Fire Code and the Importance of Door Closers | #ESC_LLC #FireCode #FireDoor | When we’re planning to build a new building for a new business, it’s not uncommon for us to think of the community’s local fire regulations as a source of pain and undo expense. But there really is a reason for the madness, and it’s all about life safety. https://wp.me/p97JNV-w3
In this ESC blog article we’ll discuss door closers and what fire prevention expects from you. In this story we provide a good deal of code, so if you’re rather speak with a ESC fire code expert, call us at 614-754-1393, or use the handy contact form at the bottom.
Why We Need LVDCs and LVDOs and Fire Codes to Empower Us
It would make perfect sense to forego the hold-open feature on a fire door in order to assure the effectiveness and integrity of a fire barrier, such as a door and wall. While this is certainly one option, in many instances, especially in healthcare, it‘s common among staff to prop open critical fire doors by non-compliant means. This means it will require someone to physically close them when the need arises. In a fire situation, the result could be catastrophic as deadly smoke and heat are then permitted to freely pass from affected areas into other smoke compartments within the building.
There are three basic kinds of fire doors assemblies under Section 126.96.36.199 of NFPA 80, entitled ‘Standard for Fire Doors and Other Opening Protectives.’ They are: 1) self-closing, 2) automatic-closing, and 3) power operated. The focus of our conversation in this story is number 2 and 3. NFPS 80 is a standard, but rest assure, it’s been adopted into many code references and by many communities where it comes to LVDC’s (Low-Voltage Door Closers) and LVDO’s (Low-Voltage Door Operators).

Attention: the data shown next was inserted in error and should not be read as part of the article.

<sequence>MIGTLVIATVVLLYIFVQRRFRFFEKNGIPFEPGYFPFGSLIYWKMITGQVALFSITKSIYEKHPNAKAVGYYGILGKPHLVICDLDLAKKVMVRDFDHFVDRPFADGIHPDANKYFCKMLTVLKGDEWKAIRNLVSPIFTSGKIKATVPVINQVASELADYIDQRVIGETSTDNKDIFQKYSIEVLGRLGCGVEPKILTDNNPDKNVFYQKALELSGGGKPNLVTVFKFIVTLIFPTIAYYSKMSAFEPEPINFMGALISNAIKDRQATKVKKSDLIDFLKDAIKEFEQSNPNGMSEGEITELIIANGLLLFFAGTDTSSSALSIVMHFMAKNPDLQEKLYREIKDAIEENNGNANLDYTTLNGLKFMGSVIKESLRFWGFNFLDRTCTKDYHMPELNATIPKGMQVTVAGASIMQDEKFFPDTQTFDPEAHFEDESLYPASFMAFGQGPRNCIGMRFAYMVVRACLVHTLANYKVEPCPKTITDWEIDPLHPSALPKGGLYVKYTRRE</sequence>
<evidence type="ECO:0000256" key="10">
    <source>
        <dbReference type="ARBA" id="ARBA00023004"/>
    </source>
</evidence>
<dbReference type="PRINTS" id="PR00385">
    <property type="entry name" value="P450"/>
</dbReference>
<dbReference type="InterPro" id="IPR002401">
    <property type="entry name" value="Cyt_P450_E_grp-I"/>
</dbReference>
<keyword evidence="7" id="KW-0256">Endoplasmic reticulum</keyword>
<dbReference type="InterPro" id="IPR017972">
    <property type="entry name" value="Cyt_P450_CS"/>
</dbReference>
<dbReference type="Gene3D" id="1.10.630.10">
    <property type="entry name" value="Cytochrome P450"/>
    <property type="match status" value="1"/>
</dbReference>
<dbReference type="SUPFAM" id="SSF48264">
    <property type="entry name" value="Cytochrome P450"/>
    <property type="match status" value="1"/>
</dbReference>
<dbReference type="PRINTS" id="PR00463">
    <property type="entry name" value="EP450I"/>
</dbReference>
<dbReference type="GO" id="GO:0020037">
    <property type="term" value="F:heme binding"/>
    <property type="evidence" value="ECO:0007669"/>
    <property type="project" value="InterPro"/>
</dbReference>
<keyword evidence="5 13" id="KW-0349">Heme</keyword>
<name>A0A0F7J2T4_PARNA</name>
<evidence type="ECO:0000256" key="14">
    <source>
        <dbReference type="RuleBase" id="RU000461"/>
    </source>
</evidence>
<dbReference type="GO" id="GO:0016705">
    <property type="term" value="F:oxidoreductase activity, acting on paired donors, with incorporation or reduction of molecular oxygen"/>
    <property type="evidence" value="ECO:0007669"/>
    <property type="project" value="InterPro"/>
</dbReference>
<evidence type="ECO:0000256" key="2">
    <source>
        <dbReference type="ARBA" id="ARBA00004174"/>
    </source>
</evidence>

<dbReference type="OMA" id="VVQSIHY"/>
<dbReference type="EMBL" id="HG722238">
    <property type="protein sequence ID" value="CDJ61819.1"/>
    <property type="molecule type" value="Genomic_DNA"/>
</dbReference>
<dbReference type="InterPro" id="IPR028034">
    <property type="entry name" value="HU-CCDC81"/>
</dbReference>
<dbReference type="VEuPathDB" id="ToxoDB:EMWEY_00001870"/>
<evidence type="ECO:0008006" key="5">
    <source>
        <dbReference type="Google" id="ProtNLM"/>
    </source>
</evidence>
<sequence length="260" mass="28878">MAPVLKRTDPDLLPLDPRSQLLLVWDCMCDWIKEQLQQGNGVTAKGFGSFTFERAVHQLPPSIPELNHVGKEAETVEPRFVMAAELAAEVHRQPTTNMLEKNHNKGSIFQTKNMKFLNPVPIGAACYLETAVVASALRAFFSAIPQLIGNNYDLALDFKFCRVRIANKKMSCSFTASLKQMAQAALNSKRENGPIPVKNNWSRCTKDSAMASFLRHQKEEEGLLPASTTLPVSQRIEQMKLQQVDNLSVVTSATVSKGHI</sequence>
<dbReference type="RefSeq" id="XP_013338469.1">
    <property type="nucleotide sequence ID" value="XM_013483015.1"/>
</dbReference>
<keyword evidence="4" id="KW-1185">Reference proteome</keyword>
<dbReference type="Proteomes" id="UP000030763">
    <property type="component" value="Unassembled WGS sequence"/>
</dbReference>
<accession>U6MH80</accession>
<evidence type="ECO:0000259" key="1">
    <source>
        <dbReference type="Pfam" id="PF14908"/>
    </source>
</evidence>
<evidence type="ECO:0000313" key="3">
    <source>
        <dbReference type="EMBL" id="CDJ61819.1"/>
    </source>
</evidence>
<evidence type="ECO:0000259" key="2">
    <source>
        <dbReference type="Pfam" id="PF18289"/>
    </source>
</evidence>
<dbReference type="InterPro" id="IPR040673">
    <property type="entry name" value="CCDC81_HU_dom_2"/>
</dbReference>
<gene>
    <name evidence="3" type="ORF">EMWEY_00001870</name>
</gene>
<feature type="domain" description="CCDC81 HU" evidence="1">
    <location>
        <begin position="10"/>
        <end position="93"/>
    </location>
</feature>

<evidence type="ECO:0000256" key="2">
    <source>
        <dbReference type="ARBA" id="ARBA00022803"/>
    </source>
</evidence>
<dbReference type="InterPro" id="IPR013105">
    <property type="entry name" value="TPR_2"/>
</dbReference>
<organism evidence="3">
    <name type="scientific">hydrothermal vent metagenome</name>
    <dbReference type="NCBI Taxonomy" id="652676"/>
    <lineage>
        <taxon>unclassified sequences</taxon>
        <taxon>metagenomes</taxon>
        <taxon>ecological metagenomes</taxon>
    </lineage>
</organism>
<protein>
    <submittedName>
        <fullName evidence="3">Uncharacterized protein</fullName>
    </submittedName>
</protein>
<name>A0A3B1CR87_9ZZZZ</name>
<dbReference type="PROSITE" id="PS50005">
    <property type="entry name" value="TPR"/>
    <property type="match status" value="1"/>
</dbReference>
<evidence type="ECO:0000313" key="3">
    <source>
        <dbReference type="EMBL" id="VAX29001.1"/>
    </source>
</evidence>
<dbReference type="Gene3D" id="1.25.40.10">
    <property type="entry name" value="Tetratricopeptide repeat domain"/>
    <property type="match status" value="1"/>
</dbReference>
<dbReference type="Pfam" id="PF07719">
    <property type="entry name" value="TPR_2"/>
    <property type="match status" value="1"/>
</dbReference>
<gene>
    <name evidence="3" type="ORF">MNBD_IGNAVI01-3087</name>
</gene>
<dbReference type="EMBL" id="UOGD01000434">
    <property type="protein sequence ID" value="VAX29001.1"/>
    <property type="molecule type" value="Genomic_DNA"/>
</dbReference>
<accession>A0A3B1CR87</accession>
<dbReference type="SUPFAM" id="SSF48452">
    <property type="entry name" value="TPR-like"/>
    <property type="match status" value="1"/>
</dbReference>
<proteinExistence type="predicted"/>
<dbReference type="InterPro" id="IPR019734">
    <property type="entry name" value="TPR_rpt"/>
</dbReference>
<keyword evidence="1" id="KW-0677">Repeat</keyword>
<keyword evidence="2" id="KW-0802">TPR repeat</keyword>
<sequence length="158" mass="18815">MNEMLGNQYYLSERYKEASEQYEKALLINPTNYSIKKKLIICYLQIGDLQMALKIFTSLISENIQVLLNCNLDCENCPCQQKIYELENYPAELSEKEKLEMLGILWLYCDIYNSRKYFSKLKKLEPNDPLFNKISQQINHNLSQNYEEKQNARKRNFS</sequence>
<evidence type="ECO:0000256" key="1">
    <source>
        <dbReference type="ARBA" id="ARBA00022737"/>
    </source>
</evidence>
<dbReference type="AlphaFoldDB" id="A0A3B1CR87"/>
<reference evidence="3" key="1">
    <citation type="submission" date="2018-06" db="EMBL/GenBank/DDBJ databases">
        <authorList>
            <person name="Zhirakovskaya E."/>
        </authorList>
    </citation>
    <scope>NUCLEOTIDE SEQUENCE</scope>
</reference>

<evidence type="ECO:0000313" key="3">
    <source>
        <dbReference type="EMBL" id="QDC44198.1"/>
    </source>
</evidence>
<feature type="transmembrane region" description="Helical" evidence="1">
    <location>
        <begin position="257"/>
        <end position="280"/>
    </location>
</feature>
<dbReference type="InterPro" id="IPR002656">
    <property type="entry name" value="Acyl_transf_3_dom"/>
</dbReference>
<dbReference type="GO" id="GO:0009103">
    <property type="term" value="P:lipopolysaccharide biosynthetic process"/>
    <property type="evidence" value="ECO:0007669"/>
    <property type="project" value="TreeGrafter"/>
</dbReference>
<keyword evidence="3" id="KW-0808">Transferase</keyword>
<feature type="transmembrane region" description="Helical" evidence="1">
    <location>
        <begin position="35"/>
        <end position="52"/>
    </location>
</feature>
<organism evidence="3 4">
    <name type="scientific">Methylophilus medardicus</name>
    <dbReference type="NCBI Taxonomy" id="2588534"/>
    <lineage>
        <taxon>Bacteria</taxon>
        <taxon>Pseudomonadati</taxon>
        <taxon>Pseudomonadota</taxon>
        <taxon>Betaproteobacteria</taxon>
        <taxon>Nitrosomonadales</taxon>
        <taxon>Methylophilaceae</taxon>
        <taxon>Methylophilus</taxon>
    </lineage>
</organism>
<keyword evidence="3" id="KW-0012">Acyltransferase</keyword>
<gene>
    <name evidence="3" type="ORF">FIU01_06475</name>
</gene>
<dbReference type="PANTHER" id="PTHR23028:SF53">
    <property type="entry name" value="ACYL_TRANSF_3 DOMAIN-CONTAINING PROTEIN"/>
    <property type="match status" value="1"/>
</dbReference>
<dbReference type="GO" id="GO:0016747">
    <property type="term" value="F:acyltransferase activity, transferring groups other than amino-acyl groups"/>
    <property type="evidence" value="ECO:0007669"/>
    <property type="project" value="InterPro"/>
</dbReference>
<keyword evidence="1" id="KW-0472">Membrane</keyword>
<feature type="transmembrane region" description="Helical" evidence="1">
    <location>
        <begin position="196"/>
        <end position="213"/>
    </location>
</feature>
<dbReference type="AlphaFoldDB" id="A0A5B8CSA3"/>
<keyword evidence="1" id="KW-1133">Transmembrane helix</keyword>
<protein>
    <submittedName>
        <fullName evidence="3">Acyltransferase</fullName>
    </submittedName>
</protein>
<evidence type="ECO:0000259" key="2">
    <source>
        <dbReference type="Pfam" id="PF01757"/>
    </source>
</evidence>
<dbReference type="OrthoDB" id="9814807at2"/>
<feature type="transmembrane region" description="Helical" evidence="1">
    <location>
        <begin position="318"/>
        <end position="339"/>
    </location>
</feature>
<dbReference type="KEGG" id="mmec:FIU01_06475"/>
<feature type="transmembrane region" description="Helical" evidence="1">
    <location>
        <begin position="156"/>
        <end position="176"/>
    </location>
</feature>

Here’s the fire code reference that drives the use of LVDC and LVDO usage, whether you’re aware of it or not: According to Section 188.8.131.52.1 of NFPA 101, 2018 Edition, “A door normally required to be kept closed shall not be secured in the open position at any time and shall be self closing or automatic-closing in accordance with 184.108.40.206.2, unless otherwise permitted by 220.127.116.11.3.” NFPA 101 is a code which means it must be adhered to.